Councilman Mike Morasco asked City Attorney Jeff Epp to explain the legal possibilities for putting a charter forward. Epp said the Council could, first, place a charter proposal on the ballots, as they did in 2012. Second, the Council could appoint a commission to hold public hearings, and draw up a charter. Third, Epp concurred, the citizens of Escondido could place a proposition to create a charter commission on the November ballot if they could obtain the necessary 15%.

Then Abed began. He noted that there would be a “political disagreement” that was a question of pleasing out-of-town unions or protecting tax-payers. He then ventured further into irrationality by avowing that the city would save $50 million on proposed projects by not having to pay prevailing wage—begging the question of how many millions in state funding would be lost to gain the speculative saving on projects that were not now, nor in the near future, funded? Just to be sure he was clear about the matter, he reiterated that the Charter City had two major goals, home rule and prevailing wages. (Non-payment of prevailing wages is what he meant, I guess.) Continuing to rant, Abed then declared that we (by we did he mean the Council? The City? The citizens?) have a Constitutional right to place this charter on the ballot, and nobody could deny that right! The Charter City would stop the state from micromanaging the city. The City could determine its own election methods, etc. The state had restricted Escondido’s ability to take drunk drivers from the streets. A commission would “derail” the charter process. The state had passed some 4,000 laws this year—was anyone asking the state for a commission? The city was in good financial state—while the state overreached financially. He ended by avowing that “we know best how to govern the city.”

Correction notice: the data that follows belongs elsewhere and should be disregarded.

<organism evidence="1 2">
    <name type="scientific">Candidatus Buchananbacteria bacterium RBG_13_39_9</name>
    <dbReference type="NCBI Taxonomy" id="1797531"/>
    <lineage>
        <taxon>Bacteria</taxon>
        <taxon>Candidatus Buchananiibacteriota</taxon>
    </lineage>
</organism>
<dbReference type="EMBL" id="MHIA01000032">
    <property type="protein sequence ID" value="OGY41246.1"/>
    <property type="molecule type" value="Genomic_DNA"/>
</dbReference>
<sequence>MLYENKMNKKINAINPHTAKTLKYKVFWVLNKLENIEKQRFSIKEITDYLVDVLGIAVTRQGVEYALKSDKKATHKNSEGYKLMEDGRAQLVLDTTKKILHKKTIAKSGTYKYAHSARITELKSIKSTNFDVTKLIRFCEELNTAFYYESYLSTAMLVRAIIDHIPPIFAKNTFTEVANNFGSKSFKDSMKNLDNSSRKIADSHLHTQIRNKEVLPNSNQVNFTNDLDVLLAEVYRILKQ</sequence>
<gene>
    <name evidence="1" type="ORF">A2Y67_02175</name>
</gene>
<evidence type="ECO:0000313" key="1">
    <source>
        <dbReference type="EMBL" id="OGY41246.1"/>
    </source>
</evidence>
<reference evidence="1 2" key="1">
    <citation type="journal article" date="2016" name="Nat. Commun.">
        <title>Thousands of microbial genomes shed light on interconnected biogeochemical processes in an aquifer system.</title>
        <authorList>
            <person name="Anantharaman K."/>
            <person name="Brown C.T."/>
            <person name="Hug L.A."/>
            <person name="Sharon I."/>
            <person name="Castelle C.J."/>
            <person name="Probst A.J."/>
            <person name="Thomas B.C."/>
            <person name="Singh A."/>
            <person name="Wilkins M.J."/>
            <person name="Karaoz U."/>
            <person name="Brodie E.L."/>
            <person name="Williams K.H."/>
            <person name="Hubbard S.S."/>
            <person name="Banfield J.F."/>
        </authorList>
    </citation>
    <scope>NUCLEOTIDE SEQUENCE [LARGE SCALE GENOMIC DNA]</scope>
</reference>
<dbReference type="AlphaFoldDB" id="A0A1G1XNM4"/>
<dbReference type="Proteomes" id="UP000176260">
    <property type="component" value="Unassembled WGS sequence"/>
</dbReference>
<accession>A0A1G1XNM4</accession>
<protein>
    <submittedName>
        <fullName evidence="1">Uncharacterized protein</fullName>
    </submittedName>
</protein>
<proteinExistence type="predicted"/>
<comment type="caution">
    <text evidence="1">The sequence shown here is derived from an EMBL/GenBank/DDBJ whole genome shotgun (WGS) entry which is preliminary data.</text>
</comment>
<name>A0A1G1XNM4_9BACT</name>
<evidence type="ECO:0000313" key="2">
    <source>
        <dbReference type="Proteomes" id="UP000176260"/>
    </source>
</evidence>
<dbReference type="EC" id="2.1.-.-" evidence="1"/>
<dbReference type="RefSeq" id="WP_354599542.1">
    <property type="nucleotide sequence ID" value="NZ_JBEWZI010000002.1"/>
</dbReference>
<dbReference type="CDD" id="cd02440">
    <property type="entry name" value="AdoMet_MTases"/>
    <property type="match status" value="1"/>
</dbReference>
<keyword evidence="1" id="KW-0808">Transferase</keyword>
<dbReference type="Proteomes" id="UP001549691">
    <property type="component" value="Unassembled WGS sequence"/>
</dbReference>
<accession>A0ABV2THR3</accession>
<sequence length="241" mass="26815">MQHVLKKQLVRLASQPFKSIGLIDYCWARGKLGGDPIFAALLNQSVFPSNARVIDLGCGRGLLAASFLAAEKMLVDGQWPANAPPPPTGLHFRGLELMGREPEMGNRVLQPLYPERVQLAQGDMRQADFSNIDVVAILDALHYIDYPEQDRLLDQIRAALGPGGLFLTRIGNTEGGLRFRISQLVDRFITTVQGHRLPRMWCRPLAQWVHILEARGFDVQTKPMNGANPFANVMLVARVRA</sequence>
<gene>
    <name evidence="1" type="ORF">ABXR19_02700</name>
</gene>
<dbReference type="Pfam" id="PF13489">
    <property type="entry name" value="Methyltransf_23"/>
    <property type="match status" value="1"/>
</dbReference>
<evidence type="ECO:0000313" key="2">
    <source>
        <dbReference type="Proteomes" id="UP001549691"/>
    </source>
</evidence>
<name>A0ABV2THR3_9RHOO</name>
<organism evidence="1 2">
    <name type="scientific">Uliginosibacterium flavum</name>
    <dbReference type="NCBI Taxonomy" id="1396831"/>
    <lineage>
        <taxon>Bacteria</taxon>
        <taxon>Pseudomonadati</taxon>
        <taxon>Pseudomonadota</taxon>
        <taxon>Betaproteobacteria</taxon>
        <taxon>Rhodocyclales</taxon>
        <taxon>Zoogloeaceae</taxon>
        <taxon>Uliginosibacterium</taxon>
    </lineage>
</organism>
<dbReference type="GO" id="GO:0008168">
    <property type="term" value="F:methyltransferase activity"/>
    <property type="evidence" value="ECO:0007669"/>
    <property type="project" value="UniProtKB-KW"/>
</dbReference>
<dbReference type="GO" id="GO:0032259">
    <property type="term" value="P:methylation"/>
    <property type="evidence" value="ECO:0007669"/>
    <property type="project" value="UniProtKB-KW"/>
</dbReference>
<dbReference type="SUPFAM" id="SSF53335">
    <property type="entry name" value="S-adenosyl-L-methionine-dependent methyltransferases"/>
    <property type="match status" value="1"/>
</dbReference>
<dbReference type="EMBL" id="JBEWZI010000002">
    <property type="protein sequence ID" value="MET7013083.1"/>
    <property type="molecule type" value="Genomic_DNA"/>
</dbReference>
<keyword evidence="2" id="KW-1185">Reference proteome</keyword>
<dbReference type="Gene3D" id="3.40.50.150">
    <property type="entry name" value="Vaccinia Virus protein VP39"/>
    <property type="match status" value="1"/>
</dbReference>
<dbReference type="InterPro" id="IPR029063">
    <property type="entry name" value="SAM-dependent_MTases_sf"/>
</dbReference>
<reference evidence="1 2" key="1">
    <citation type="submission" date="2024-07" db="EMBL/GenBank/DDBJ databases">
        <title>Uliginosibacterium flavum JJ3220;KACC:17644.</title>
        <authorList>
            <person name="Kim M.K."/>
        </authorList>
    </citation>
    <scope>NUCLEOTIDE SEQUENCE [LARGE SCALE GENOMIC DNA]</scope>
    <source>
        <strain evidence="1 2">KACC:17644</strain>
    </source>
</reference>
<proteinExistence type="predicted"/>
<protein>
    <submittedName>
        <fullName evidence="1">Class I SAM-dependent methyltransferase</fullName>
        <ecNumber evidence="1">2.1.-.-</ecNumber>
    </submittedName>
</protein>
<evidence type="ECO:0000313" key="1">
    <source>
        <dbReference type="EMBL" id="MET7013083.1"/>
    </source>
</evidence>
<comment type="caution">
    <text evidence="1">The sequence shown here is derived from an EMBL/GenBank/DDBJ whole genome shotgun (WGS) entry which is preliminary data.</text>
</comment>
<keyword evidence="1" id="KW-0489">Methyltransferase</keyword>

Councilman John Masson returned the discussion to some rationality. He noted that the 2012 Charter would have provided relief from the “prevailing wage” required for General Law cities. (Relief for the developers—the workers, as usual, don’t rate consideration by this Council majority.) He echoed Abed’s praise for “home rule”. He then expressed his belief that if a charter were to go to a commission, it would “get lost in never-never land.” No, he concluded, a charter shouldn’t get bogged down in a commission.

Morasco concurred with Abed and Masson, noting that anything they could do to protect Escondido from unfunded state mandates would be good. Gallo said the people could decide with a yes or no vote on the charter—that there would be two public workshops. Gallo got a little more personal with his vituperation for the state claiming that all Brown wanted to know was a new plan to screw cities.

So these four Councilmen all claim to want to have local control, and not be dictated to by the state. But, they are all quite willing to dictate to Escondido’s citizens what should go into the proposed charter, without any messy commission, or excessive public input. Have they never read Orwell? “All animals are equal, but some animals are more equal than others” seems to be their rational.